California Healthcare Institute (CHI) announces that it has produced a new report on the importance of promoting antibiotic discovery and development to combat the growing threat of antibiotic resistance and emerging pathogens that are highly resistant to known antibiotics.
Since the earliest discovery, the global use of antibiotics has improved the quality and length of life for countless people. However, the widespread use of antibiotics has accelerated the emergence of microbial resistance, weakening their effectiveness in treating evolving pathogens. The Centers for Disease Control and Prevention (CDC) has defined antimicrobial resistance as a major public health issue, and the World Health Organization (WHO) has identified it as one of the three greatest threats to human health. The elderly, patients undergoing surgery, transplant recipients, infants all with compromised immune systems, face the greatest risk from these virulent pathogens. The rise of globalization, migration, trade and travel means that no country can isolate itself from resistant bacteria. Additionally, virtually all of the resistant pathogens can be bioengineered and manipulated to become resistant to all currently available treatments.
Just as antimicrobial resistance is increasing, the production of new FDA-approved antibacterials has decreased precipitously over the past 25 years, and the number of antibacterials in clinical development remains small. Approvals by FDA from 1983 through 2007 declined by 75 percent, with evidence of continued decrease in approvals, even during the most recent five year period. In addition to the dearth of new antibiotics in the pipeline, the number of truly novel compounds with a new mechanism of action is even smaller. Most late-stage antimicrobials do not promise a major advance in our ability to treat infection.
While the need for effective antibiotics is clear, the drug development pipeline has not kept pace, says David L. Gollaher, PhD, CHIs president and CEO. The most important barrier to investment is the FDA regulatory process but we are confident that the FDA has the power and ability to solve this problem.
Antibiotics are different from most drugs in a companys development pipeline. They are prescribed for short, defined periods of time and are intended to cure the patient of a condition. The typical development of resistance assures their eventual obsolescence, often before the patent expires and investors are able to recoup their investments. Concerns about over-prescription of antibiotics aggravating the issue of drug-resistant pathogens place additional limits on the market.
While theres a trend toward developing new business models to support innovation in anti-infectives, drug manufacturers have found it difficult to balance their cost and pricing structures to reflect the full value of these much-needed medications, says Peter G. Milner, MD, FACC, executive vice president of Optivia Biotechnology. Industry and governments must work together to develop ways to encourage adequate investment in anti-infective development.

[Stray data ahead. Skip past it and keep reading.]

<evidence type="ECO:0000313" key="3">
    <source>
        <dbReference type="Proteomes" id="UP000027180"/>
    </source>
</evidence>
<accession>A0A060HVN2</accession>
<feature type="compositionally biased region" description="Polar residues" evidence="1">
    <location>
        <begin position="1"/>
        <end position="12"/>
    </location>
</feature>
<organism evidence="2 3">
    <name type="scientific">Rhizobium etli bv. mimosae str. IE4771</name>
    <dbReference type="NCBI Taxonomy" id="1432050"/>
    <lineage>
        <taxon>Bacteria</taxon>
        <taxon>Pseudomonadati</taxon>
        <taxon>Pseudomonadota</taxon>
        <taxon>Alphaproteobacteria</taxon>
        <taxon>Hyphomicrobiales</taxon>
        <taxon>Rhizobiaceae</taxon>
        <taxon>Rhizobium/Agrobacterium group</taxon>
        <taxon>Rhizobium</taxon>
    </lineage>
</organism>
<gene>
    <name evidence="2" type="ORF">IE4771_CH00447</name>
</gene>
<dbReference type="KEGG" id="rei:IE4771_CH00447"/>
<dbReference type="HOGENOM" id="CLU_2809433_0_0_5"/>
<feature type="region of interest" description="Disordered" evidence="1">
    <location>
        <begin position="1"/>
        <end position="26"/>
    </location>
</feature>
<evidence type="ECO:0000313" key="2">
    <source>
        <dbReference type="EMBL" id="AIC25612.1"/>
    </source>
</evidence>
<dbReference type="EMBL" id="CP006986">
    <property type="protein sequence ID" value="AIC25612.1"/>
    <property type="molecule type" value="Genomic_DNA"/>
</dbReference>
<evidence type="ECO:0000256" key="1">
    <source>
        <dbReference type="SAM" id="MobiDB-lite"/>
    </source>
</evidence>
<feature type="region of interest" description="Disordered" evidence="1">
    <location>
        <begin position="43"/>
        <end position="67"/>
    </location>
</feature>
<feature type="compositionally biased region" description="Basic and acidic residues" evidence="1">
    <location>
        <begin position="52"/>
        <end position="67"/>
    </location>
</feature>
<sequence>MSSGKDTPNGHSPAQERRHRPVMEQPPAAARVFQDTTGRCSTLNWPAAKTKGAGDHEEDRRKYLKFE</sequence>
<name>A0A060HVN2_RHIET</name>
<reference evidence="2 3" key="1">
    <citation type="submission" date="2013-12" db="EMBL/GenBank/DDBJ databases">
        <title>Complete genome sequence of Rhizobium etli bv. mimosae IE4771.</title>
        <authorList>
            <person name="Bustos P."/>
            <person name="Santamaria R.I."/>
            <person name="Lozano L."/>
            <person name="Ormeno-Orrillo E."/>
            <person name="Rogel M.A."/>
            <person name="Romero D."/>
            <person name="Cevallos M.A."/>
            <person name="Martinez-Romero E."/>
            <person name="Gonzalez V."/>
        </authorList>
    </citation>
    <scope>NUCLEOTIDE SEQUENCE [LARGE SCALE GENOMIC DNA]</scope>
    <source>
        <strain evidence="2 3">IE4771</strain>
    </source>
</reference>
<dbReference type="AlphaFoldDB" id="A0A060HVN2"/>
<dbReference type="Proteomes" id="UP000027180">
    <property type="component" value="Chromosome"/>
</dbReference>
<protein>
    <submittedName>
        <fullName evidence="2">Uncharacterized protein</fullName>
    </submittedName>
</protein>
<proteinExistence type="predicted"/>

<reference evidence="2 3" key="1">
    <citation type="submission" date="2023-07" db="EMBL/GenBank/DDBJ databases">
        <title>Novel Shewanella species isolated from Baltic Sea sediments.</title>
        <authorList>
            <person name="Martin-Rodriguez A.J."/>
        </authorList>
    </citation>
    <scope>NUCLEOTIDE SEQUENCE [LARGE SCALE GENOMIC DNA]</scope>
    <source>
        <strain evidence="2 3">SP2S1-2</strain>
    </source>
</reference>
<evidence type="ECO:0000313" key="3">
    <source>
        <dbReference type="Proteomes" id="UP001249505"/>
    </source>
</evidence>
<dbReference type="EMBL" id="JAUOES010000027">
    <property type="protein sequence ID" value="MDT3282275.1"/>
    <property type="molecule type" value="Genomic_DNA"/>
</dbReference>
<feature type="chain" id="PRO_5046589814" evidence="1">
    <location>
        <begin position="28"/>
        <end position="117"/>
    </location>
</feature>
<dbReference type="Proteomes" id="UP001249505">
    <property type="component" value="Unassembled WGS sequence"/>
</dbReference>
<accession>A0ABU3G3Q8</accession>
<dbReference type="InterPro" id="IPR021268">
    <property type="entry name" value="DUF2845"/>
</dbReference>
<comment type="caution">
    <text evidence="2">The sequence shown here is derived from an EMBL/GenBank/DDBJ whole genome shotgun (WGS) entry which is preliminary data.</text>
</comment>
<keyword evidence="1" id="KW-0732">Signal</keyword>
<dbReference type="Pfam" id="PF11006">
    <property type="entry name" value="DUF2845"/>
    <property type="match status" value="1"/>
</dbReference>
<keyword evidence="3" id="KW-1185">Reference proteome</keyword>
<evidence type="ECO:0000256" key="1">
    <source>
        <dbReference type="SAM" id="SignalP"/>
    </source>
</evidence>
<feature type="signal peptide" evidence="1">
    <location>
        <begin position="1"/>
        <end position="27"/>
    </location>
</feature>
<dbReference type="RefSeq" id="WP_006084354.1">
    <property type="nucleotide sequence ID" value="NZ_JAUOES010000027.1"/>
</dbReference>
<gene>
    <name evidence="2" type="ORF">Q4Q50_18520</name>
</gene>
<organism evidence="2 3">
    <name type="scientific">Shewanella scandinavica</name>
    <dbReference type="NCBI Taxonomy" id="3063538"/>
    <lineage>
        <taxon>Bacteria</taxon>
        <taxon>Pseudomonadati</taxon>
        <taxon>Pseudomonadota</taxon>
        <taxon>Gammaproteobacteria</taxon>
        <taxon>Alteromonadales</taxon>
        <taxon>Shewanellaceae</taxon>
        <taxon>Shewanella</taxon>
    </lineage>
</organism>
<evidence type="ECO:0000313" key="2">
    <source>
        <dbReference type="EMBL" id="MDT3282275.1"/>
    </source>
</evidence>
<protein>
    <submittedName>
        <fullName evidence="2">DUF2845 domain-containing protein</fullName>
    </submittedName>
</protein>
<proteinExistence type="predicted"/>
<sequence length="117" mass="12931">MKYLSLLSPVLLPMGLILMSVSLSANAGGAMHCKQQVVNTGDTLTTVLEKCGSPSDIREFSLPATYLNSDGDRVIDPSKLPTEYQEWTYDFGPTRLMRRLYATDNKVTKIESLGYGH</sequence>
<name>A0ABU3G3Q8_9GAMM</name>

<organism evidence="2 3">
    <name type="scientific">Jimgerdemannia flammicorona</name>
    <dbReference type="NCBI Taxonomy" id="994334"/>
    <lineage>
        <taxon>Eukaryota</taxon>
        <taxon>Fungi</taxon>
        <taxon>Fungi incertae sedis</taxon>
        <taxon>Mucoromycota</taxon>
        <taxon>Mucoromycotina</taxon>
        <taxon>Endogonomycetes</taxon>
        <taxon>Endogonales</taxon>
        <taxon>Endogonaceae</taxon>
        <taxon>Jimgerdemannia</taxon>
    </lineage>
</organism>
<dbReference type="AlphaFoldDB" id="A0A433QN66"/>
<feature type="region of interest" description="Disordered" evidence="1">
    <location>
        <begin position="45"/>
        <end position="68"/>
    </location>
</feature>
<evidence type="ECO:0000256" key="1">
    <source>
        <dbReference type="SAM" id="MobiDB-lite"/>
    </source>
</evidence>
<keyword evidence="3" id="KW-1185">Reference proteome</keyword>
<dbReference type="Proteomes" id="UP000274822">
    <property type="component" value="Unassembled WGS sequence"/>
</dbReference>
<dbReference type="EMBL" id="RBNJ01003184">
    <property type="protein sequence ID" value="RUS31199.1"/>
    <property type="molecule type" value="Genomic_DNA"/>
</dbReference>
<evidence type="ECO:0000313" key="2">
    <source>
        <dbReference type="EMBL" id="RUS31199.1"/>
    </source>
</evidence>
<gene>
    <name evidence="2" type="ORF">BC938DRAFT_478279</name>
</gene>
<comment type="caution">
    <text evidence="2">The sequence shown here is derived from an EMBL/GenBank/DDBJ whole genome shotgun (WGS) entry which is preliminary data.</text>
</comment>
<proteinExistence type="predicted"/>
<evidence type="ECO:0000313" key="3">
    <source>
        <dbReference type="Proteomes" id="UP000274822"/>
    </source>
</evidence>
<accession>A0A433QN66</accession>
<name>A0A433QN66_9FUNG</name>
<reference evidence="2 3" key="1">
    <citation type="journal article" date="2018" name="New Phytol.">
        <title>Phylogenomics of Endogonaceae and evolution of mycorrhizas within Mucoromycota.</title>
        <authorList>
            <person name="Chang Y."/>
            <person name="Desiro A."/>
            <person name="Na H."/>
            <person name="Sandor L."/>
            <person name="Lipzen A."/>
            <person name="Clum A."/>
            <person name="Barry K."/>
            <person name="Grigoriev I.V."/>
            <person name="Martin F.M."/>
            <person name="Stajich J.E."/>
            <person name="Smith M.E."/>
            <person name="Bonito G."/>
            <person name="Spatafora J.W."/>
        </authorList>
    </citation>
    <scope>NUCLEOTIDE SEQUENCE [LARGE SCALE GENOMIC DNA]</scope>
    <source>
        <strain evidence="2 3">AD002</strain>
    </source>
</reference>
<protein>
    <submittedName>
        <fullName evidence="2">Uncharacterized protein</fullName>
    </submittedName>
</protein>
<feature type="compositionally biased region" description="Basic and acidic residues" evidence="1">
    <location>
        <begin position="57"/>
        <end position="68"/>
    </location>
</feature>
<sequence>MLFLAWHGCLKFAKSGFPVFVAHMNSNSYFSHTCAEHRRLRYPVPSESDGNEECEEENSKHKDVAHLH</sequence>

The CDC estimates that healthcare-acquired infections cost hospitals in the U.S. between $35.7 and $45 billion annually and account for 8 million extra days of hospitalization, with $20 billion annually in excess costs related to resistant organisms. Antibiotic resistant organisms account for an estimated 2 million hospital-acquired infections annually and result in more than 100,000 deaths. Efforts to treat with broad spectrum antibiotics have accelerated the emergence of even more resistant and virulent organisms.
To address the growing public health catastrophe, a bipartisan effort is underway in Congress, led by Rep. Phil Gingrey (R-GA), MD, and Sens. Richard Blumenthal (D-CT) and Bob Corker (R-TN), who recently introduced the Generating Antibiotic Incentives Now (GAIN) Act that seeks to spur development of new antibiotics.
The GAIN Act provides the necessary economic incentives for innovator companies to encourage investment in anti-infectives and supports expedited approval, says Gollaher. CHI lauds the efforts of Gingrey, Blumenthal and Corker, as well as bill co-author Anna Eshoo, for their thoughtful leadership on this issue and developing legislation in response to critical needs for antibiotic development.
Specifically, the GAIN Act seeks to:
- Extend the Hatch-Waxman provisions related to data exclusivity by five years, plus six months for products with companion diagnostic tests
- Provide priority review by the FDA
- Make products eligible for fast-track designation by the FDA
- Require a review of FDA guidelines regarding requirements for approval of antibiotics
As a long-time investor in biomedical technologies, I believe this is a first step in the right direction, says John G. Freund, MD, managing director at Skyline Ventures. This looming public health crisis is much more serious than most of the public, government or FDA realizes. Bacteria continue to evolve resistance to existing antibiotics, and they do not wait for us to act. The situation will only get worse in the next 10 years unless strong steps are taken to enhance the attractiveness of investing in antibiotic discovery and development, and to streamline the ability of drug developers to make new antibiotics available to physicians and patients.
To read more about CHIs initiative to promote antibiotic discovery and development, or about the GAIN Act, CLICK HERE.
CHI represents more than 275 leading biotechnology, medical device, diagnostics, and pharmaceutical companies, and public and private academic biomedical research organizations. CHIs mission is to advance responsible public policies that foster medical innovation and promote scientific discovery.